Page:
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Postcards from the Field: SMARTRI tour part 2

Posted: Nov 18, 2016 2 minute read Clairie Ng 0 Likes

In this instalment of Postcards from the Field, Clairie 
continues her tour of SMARTRI and learns more about research projects that help boost palm oil productivity 

After looking at the CO2 equipment, we went on to the next research project which involved the biogeochemical cycling of nutrien
ts in the plantations. To put it in layman’s terms: how much nitrogen and phosphorous is in the soil over a period of time; when and how much gases are released from the decomposition of fertiliser; and interestingly, what are the cost savings biogeochemistry brings for GAR.

The leading researchers were two amazing women, who like my biogeochemistry professor are extremely excited when talking about  (in my own opinion, the least excitable living things) microorganisms. These microorganisms are the key drivers of biogeochemical recycling in the soil. They break down organic nutrients into a form that the palm tree can reuse.

The experiment that really made me excited was the measurement of the amount of nitrogen and phosphorous depletion over time using Empty Fruit Bunches (EFB) as solid fertiliser. I was genuinely impressed when the experiments revealed that phosphorous was depleted within three months of application while close to 40 percent of nitrogen remained even after a year. This actually saves the company a year’s worth of expenditure on mineral fertilisers since the rate of uptake of certain nutrients wasn’t as quick as expected. Silently, I thought to myself that sustainable agricultural practices have once again proven to be a cost saving rather than a cost. It’s amazing how much we can learn from nature and how much better we can manage our lands if we are willing to understand what nature is trying to tell us.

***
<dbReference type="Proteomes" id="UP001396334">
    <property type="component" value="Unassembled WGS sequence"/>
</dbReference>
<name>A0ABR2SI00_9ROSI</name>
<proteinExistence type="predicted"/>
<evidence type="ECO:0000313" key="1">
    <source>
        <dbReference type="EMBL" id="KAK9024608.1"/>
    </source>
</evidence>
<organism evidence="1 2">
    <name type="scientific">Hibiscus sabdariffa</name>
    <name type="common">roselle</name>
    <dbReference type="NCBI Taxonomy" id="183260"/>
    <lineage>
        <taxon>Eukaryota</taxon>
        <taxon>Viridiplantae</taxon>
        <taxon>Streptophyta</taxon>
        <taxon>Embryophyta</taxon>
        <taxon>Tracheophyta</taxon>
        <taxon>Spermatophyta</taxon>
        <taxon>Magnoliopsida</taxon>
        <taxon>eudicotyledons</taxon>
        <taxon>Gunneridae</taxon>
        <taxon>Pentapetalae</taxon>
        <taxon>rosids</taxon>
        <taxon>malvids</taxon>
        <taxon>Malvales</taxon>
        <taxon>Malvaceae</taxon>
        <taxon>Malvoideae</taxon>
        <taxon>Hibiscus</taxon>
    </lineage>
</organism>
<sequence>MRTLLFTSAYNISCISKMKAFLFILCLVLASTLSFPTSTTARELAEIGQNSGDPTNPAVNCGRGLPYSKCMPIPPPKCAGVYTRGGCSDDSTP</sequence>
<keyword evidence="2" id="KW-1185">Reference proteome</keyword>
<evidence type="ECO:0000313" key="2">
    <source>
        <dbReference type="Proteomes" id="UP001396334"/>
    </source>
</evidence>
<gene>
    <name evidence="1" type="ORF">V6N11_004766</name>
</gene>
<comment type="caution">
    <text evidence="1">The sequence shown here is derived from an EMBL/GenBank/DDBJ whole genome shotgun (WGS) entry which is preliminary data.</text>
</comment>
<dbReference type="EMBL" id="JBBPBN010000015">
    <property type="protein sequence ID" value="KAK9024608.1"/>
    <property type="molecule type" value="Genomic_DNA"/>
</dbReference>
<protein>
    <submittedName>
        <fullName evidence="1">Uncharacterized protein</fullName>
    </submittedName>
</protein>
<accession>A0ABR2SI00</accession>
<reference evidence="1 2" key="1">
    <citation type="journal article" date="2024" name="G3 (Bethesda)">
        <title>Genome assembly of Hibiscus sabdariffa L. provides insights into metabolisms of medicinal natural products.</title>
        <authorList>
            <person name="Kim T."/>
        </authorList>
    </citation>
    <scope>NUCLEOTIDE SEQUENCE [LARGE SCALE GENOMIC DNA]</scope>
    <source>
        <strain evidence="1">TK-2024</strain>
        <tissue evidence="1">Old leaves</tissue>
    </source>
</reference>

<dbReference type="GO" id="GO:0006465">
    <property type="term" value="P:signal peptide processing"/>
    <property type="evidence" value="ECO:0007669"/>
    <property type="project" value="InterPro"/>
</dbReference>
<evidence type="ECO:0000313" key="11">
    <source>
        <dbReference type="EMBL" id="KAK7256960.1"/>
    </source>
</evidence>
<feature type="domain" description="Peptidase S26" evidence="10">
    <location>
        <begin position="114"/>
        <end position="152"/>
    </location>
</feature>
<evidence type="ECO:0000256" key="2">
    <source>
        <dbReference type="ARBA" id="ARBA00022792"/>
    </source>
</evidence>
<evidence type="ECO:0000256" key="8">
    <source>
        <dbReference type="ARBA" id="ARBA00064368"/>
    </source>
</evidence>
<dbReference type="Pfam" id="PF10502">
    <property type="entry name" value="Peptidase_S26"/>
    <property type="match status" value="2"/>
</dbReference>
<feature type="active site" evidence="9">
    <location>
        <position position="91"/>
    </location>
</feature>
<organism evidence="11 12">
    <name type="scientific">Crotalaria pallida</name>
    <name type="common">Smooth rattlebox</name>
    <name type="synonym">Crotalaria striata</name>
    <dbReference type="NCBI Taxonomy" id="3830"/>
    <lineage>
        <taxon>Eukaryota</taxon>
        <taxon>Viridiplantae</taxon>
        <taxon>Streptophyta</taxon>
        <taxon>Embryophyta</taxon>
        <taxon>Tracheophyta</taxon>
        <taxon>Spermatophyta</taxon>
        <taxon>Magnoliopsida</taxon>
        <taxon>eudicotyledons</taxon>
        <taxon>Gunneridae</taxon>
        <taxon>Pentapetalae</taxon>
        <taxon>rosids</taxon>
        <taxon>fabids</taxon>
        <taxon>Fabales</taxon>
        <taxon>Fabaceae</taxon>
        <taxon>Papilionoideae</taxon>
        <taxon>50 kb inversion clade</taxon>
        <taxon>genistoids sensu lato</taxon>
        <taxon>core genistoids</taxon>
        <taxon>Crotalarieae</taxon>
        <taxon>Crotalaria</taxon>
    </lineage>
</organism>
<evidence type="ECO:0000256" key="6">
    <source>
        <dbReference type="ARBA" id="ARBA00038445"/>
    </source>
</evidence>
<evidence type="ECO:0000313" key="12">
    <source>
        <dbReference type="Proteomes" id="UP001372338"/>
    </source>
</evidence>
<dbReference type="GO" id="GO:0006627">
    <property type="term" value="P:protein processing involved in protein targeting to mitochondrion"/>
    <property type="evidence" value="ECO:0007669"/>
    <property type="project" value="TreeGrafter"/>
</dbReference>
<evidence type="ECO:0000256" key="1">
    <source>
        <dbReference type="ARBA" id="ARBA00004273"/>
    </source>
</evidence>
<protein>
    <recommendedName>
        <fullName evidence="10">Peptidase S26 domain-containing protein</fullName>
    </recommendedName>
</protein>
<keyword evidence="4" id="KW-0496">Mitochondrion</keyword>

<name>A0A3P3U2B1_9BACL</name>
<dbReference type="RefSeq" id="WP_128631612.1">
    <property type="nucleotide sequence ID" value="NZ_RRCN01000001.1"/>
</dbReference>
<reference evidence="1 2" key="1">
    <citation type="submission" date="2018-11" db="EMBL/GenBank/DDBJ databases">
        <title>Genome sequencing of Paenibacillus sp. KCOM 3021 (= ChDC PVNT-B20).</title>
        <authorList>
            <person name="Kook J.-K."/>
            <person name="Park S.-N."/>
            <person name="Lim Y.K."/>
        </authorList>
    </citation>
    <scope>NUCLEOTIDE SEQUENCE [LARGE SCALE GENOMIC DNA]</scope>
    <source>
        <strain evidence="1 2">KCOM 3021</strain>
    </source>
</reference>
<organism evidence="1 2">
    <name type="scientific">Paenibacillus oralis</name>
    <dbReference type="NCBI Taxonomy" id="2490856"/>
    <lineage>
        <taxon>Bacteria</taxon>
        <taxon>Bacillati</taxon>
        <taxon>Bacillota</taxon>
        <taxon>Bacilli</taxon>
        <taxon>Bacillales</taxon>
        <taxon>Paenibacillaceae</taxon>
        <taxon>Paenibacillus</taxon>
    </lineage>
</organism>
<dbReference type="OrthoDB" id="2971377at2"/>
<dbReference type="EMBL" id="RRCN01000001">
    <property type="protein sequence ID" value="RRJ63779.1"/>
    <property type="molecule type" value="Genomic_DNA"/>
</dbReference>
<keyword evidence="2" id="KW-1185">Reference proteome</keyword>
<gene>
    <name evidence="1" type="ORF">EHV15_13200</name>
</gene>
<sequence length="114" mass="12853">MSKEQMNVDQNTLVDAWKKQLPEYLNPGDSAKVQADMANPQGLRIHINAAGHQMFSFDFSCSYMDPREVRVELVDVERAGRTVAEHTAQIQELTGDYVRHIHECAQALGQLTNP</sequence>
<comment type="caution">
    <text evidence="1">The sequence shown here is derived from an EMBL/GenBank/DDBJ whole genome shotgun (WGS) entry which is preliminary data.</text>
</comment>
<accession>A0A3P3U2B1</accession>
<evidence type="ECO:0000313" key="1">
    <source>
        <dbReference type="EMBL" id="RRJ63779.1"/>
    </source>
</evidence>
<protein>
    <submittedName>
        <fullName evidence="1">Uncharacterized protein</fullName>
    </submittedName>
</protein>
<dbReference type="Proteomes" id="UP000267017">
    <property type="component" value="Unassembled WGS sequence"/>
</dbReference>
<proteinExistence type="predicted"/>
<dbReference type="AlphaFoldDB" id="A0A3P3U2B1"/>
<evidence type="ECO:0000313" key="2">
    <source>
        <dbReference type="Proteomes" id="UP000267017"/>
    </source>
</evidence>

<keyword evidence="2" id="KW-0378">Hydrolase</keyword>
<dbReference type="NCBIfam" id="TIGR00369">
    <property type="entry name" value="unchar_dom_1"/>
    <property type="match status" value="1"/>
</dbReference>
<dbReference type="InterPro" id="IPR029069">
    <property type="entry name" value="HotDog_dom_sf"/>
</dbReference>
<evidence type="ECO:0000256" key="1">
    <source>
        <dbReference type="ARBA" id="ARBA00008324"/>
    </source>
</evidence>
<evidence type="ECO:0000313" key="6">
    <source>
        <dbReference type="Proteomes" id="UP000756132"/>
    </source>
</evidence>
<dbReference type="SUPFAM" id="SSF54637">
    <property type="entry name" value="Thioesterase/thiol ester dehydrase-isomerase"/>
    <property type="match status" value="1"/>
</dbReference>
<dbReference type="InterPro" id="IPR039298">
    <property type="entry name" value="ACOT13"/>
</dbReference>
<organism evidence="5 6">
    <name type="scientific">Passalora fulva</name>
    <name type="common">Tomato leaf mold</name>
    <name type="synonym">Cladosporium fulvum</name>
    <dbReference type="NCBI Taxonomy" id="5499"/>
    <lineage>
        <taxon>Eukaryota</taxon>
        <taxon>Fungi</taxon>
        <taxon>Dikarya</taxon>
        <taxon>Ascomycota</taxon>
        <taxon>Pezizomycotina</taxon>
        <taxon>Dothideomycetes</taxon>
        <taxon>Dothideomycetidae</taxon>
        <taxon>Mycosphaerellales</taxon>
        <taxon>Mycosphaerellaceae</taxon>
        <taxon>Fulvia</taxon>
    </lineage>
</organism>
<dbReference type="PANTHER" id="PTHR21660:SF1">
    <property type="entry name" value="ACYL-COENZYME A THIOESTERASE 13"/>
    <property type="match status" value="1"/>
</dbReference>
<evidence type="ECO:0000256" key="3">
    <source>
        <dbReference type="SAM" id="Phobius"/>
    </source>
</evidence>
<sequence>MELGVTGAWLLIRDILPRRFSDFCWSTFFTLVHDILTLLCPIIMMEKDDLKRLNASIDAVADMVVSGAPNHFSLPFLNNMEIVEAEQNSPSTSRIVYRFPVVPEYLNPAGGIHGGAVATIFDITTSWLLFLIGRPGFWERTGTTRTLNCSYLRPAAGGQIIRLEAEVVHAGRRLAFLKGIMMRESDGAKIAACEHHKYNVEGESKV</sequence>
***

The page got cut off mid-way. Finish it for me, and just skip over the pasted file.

Finally, we took a look at plant breeding and tissue culture. It was like going back to high school again! In the shade of the six-year-old palm trees, we listened to the leading plant breeder introduce the methodologies to obtain the highest yielding palm varieties.

When one peeks under the massive leaf stems, the male and female flowers are completely swarmed by beetles that pollinate the plant. The beetles were discovered to be a dependable pollinator of the palm. The cost savings and efficiency brought by this little beetle are immense. Instead of hiring workers to climb the trees and manually pollinate each and every palm tree, we rely on these tiny creatures instead. It’s absolutely mind-blowing. That was our quick history of palm reproduction!


Developing better palm oil trees

Back to the topic of plant breeding, it is interesting to note that GAR has finally planted clones from tissue cultures, moving away from conventional plant breeding. Not content to rest on their laurels, the research team have moved on to tackle other issues. For instance, they are investigating which plant varieties are most disease resistant and whether crossing palm and Aloe Vera would produce higher quality oils. I never imagined there were so many avenues to improve palm oil. Fortunately technology has given us the means to improve productivity without deforestation.

Join Clairie in the next instalment when she visits a methane capture facility.

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